@Dmitry Beransky: if you need to consume all items then you could write an adapter that accepts an iterable as an input and returns None if it is empty or yields the same sequence of items as its input. For the implementation you could use the most readable variant among provided in this question so far. – J.F. Sebastian Dec 29 '10 at 20:12

It may be a job for itertools.tee You "trigger" the sequence on the verification, but you are left with an untouched copy of the sequence afterwards:

from itertools import tee
check, sequence = tee(sequence, 2)

try:
   check.next():
except StopIteration:
   #empty sequence
for item in sequence:
     #do stuff

(it's worth nting that tee does the "right" thing here: it will load just the first element of the sequence in the moment check.next() is executed - and this first elment will remain available in the sequence. The remaining items will only be retrieved as part of the for loop Or just keeping it simple: If you can't use len, you can't check if the sequence has a bool value of True, for the same reasons.

Therefore, your way seens simple enough - another way would be to delete the name "item" before the "for" statement and check if it exists after the loop:

del item
for item in sequence:
    # do stuff
try:
    item
except NameError:
     # sequence is empty.

But your code should be used as its more clear than this.

share|improve this answer
    
del item will raise NameError if the name item wasn't already defined. – Karl Knechtel Dec 29 '10 at 20:08

The second example from J.F. Sebastian seems to be the ticket with a while loop.

NoItem = object()
myiter = (x for x in range(10))
item = next(myiter, NoItem)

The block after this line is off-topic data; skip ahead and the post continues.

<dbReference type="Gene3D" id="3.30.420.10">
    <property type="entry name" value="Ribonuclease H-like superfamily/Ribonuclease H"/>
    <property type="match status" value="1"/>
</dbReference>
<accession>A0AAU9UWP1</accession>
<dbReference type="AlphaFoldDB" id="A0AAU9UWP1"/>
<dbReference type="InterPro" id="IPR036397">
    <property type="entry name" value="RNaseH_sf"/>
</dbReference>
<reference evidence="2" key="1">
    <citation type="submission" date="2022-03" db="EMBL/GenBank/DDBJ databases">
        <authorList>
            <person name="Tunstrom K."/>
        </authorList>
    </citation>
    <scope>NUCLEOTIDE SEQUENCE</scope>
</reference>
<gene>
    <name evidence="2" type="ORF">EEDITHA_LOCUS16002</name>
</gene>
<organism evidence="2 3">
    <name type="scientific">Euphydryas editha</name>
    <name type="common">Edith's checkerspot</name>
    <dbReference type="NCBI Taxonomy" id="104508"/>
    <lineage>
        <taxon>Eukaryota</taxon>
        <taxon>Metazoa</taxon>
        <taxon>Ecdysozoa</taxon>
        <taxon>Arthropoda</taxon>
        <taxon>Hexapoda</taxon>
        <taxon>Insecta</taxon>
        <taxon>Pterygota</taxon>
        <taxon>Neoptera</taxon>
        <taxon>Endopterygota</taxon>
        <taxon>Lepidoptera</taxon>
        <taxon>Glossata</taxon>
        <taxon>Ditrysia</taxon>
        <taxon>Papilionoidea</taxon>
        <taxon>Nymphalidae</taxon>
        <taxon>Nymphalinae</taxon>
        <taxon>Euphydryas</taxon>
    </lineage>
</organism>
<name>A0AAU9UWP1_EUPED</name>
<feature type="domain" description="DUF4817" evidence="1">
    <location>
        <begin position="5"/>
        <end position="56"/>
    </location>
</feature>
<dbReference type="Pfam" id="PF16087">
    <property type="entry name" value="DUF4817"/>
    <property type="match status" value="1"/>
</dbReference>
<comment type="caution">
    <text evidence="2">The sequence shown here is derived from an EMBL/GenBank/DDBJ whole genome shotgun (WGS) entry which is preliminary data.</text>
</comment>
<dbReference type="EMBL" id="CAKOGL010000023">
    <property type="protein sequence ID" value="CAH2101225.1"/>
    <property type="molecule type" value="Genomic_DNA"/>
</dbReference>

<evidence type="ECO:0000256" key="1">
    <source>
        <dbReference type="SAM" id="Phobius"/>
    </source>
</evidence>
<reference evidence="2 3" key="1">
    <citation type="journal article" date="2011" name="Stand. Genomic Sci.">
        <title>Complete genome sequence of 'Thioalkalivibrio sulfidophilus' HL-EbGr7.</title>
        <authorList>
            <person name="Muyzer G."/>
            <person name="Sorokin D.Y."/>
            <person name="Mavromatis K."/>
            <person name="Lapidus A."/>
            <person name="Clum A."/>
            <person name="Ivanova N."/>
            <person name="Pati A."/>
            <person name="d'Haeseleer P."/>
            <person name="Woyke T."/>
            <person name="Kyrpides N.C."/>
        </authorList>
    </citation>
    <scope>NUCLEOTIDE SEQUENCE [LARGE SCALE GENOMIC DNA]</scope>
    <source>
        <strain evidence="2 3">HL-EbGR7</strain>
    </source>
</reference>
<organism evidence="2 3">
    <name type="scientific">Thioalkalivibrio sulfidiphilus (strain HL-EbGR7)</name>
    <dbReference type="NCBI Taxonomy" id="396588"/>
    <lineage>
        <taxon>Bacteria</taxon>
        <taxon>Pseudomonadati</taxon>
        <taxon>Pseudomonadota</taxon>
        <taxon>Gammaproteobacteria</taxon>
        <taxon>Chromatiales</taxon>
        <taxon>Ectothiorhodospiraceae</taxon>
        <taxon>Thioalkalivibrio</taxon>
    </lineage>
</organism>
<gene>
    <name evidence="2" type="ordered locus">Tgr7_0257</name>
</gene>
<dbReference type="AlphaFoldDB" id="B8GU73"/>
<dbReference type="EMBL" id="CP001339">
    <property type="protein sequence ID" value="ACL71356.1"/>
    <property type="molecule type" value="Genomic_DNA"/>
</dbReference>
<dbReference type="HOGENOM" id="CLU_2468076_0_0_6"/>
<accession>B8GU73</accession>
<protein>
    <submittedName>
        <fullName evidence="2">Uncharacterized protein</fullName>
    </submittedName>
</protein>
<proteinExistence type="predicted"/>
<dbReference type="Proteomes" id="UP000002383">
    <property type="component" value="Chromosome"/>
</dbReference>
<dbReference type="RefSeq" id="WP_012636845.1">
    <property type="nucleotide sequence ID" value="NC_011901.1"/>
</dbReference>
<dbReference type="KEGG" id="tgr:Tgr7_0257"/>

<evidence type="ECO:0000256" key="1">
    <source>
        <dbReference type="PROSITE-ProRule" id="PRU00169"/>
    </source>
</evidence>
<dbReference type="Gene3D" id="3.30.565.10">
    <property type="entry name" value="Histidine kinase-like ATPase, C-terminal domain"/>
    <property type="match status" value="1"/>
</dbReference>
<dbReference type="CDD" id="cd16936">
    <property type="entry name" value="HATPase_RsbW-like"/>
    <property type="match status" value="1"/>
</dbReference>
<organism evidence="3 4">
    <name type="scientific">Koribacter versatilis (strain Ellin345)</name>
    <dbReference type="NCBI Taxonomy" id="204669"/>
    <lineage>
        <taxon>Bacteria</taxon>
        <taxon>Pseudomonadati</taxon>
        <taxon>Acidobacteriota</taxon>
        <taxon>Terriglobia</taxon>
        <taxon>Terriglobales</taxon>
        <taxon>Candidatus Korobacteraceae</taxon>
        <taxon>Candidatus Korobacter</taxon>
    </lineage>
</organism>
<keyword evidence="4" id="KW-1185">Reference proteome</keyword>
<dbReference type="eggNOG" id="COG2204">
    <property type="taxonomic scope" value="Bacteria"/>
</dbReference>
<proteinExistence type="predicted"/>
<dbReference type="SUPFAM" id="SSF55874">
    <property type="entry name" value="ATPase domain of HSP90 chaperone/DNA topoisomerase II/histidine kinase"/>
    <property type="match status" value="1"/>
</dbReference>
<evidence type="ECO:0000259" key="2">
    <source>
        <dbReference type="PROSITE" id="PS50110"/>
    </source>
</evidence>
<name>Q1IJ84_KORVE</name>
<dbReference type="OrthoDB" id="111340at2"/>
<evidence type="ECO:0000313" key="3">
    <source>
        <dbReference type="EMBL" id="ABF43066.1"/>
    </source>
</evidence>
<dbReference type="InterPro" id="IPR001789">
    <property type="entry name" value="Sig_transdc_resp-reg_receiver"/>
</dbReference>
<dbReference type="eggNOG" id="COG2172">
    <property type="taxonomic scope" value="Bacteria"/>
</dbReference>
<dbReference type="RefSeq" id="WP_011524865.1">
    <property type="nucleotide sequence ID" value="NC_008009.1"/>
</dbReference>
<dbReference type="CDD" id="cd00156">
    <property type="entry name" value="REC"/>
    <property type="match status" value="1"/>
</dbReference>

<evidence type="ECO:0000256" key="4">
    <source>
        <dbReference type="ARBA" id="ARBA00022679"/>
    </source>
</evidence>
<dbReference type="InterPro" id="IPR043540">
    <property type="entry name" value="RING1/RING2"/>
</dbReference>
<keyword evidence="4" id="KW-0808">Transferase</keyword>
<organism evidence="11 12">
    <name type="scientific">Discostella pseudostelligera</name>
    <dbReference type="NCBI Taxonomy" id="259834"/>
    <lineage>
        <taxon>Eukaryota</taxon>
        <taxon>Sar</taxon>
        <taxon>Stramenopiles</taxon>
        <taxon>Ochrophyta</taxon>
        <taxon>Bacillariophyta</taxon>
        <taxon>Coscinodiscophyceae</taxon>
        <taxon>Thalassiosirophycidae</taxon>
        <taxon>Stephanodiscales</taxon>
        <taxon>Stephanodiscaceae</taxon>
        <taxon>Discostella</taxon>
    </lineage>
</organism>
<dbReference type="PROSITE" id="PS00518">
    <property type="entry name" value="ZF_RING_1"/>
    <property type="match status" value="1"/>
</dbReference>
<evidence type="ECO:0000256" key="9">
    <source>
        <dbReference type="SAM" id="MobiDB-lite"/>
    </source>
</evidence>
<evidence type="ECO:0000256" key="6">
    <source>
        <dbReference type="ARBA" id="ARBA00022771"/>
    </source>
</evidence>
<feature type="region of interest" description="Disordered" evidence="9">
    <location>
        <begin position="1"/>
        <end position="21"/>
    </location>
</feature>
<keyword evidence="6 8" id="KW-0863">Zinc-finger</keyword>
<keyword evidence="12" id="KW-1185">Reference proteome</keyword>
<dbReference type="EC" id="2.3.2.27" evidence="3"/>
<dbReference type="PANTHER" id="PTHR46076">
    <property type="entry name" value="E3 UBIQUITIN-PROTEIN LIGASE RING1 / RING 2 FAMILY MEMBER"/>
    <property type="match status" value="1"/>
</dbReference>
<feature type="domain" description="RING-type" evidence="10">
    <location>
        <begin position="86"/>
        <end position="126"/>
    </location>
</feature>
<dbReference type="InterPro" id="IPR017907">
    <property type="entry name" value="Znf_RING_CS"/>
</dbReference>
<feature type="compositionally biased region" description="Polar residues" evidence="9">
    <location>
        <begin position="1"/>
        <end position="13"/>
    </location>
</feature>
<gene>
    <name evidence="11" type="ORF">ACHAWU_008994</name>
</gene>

if item is NoItem:
    ...
else:
    while item is not NoItem:
        print item
        item = next(myiter, NoItem)

Not the most concise but objectively the clearest... Mud, no?

share|improve this answer

This shouldn't trigger len():

def handle_items(items):
    index = -1
    for index, item in enumerate(items):
        print 'processing item #%d: %r' % (index, item)
    # at this point, index will be the offset of the last item,
    # i.e. length of items minus one
    if index == -1:
        print 'there were no items to process'
    print 'done'
    print

# test with an empty generator and two generators of different length:
handle_items(x for x in ())
handle_items(x for x in (1,))
handle_items(x for x in (1, 2, 3))
share|improve this answer
if iterable_sequence:
    empty()
else:
    for item in iterable_sequence:
        dostuff()
share|improve this answer
    
wouldn't this trigger a call to len()? – Dmitry B. Dec 29 '10 at 19:53
    
It would trigger a call to len() for sequences that are already evaluated, which is no problem - it wont call len on other iterables - because they don't generally have a len anyway. However, those iterables will always test as True unless they've specially overloaded that operation (as xrange does). – Karl Knechtel Dec 29 '10 at 20:07

Your Answer

 
discard

By posting your answer, you agree to the privacy policy and terms of service.

Not the answer you're looking for? Browse other questions tagged or ask your own question.